The Customer must have an overall vision for the project, and how it fits into the business that it will be supporting. They must have the authority to make decisions required to allow the team to keep moving forward.

By having a dedicated person located with the development team and able to make decisions quickly, the chances for success increase tremendously.

The Disengaged Customer - A Funny Thing Happened

In The Disengaged Customer - Introduction, I spoke of a nice, rosy Agile Development microcosm in which dog and cats... er, Developers and the Customer were living together in harmony. The Customer was fully engaged with the project, and all were reaping the benefits of that involvement. Then a funny thing happened...

Well, it was funny in the peculiar sense. This client has a very large, dysfunctional project in the works. It has sucked up about a quarter of a billion dollars so far, with at least 2 years remaining. They are trying desperately to do a good job of using Waterfall to build this system. It isn't working. At any rate, our new Customer was directed by the Gold Owner to start working with the dysfunctional project team, while also working with us. After all, our project was humming right along, and didn't require as much attention as the problem child project.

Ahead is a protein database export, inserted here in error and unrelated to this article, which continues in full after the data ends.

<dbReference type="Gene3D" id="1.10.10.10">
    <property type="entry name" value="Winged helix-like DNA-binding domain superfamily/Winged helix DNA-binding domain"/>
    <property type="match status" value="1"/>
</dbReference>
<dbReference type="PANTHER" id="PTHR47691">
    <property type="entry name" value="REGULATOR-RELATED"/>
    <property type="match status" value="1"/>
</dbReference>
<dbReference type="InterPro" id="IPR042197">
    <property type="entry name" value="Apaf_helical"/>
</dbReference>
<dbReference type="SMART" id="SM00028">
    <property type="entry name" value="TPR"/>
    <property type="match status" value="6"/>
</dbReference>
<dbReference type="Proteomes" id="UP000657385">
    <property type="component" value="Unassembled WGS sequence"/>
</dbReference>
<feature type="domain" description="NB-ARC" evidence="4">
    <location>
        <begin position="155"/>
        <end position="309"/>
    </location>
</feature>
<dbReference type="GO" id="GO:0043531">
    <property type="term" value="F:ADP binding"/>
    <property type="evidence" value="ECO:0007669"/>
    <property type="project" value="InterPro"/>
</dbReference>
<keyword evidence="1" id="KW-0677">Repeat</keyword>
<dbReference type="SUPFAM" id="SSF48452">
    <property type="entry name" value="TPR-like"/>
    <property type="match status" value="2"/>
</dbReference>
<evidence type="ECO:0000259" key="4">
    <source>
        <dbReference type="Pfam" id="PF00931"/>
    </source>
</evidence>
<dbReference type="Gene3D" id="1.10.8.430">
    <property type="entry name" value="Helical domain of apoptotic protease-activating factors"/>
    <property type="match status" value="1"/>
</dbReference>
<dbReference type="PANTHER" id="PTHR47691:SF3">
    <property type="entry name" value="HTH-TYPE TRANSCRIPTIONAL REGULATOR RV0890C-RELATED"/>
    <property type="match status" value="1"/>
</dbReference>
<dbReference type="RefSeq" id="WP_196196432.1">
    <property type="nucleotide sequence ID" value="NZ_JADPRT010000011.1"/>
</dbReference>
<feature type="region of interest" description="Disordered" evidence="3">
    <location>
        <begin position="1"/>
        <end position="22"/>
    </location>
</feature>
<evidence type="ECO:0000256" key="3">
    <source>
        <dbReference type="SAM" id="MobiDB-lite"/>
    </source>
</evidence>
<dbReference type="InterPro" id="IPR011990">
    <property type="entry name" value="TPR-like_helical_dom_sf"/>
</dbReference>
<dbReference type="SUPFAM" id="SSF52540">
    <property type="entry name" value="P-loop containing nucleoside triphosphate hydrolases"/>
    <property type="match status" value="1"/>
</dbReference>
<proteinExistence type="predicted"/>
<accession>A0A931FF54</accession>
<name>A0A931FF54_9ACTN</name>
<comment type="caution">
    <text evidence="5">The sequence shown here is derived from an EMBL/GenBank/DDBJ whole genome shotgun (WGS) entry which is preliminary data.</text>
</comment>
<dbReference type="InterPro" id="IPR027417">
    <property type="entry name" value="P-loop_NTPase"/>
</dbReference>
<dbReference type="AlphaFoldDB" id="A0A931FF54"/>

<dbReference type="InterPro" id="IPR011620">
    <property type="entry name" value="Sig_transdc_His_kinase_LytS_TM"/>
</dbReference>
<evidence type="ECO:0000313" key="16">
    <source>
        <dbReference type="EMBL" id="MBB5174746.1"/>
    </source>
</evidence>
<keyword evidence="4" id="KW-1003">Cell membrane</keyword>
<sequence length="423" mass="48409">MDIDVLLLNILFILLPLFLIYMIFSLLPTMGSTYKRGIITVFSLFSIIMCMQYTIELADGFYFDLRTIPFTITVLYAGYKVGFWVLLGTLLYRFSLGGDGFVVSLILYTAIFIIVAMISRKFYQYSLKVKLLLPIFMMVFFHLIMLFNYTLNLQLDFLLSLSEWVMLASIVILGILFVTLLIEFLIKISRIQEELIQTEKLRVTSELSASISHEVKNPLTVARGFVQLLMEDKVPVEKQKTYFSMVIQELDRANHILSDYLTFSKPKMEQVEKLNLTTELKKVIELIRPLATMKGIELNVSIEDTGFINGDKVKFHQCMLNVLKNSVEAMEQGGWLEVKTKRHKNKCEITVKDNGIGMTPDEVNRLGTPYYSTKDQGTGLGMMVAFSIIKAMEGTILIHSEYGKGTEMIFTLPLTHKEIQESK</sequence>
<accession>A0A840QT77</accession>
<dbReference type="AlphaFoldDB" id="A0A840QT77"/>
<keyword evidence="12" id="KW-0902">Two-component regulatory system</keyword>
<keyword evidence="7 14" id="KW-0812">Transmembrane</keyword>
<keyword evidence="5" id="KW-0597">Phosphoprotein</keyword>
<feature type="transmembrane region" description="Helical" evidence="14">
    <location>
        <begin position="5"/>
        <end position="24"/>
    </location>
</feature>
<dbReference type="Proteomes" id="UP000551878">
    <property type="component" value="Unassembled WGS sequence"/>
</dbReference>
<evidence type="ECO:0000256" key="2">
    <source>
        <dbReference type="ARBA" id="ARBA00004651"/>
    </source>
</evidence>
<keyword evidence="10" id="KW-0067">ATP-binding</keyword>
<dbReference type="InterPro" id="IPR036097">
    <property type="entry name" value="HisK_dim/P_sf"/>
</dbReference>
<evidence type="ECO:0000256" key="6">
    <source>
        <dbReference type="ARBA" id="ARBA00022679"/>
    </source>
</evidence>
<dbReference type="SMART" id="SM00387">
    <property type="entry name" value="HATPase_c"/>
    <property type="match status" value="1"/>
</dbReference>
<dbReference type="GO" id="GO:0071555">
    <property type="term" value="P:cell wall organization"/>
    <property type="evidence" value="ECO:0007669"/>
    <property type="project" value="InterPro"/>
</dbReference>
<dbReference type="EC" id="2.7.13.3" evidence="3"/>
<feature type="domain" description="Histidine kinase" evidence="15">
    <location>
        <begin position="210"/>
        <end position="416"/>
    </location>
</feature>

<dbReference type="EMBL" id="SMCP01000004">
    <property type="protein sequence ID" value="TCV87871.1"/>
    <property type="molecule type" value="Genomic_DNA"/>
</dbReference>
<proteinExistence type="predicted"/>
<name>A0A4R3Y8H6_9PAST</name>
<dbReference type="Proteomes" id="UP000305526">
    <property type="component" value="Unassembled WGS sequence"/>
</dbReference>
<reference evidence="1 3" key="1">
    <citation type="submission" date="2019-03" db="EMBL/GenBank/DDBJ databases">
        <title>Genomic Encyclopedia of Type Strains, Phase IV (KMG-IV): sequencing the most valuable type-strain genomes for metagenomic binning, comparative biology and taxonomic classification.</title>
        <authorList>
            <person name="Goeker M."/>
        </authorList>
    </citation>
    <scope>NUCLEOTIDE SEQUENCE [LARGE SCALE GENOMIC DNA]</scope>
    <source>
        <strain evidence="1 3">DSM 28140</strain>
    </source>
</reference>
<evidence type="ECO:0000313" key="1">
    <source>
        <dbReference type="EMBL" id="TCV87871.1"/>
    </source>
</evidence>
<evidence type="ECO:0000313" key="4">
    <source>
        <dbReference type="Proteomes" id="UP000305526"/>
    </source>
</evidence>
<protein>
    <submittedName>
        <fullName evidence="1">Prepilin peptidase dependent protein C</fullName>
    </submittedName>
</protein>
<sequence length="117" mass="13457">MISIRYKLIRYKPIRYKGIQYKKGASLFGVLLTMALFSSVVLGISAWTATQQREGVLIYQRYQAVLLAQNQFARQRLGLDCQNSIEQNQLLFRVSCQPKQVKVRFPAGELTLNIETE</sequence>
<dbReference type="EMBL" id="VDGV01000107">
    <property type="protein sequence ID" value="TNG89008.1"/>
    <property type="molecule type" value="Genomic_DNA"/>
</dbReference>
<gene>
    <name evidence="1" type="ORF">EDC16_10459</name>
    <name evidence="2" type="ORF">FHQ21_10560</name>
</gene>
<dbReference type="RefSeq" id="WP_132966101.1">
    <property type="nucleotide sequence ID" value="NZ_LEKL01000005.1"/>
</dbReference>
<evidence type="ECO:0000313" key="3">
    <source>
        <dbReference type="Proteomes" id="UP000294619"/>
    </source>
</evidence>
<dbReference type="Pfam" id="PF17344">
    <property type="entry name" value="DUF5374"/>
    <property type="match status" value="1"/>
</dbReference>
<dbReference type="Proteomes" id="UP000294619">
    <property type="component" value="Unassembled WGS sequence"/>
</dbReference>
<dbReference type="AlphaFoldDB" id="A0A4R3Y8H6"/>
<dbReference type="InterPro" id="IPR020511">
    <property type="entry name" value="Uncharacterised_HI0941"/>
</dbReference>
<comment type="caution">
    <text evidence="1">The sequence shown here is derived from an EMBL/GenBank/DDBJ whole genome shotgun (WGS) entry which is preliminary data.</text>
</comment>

Suddenly, the Customer wasn't available for meetings. Decisions that once took a couple of hours or a couple of days to be made were taking a couple of weeks. Where once the Customer attended our meetings, the Business Analyst on our team now had to go meet with the Customer when time permitted. All of these issues resulted in a critical loss of feedback.

We continued developing, assuming that the path we were on was the correct one. Of course, we had no way of knowing otherwise, since our Customer wasn't available to provide the feedback. We were able to get some feedback from a previous, interim Customer, but that person had a tendency to flip-flop on decisions (which is likely why she was a previous, interim Customer).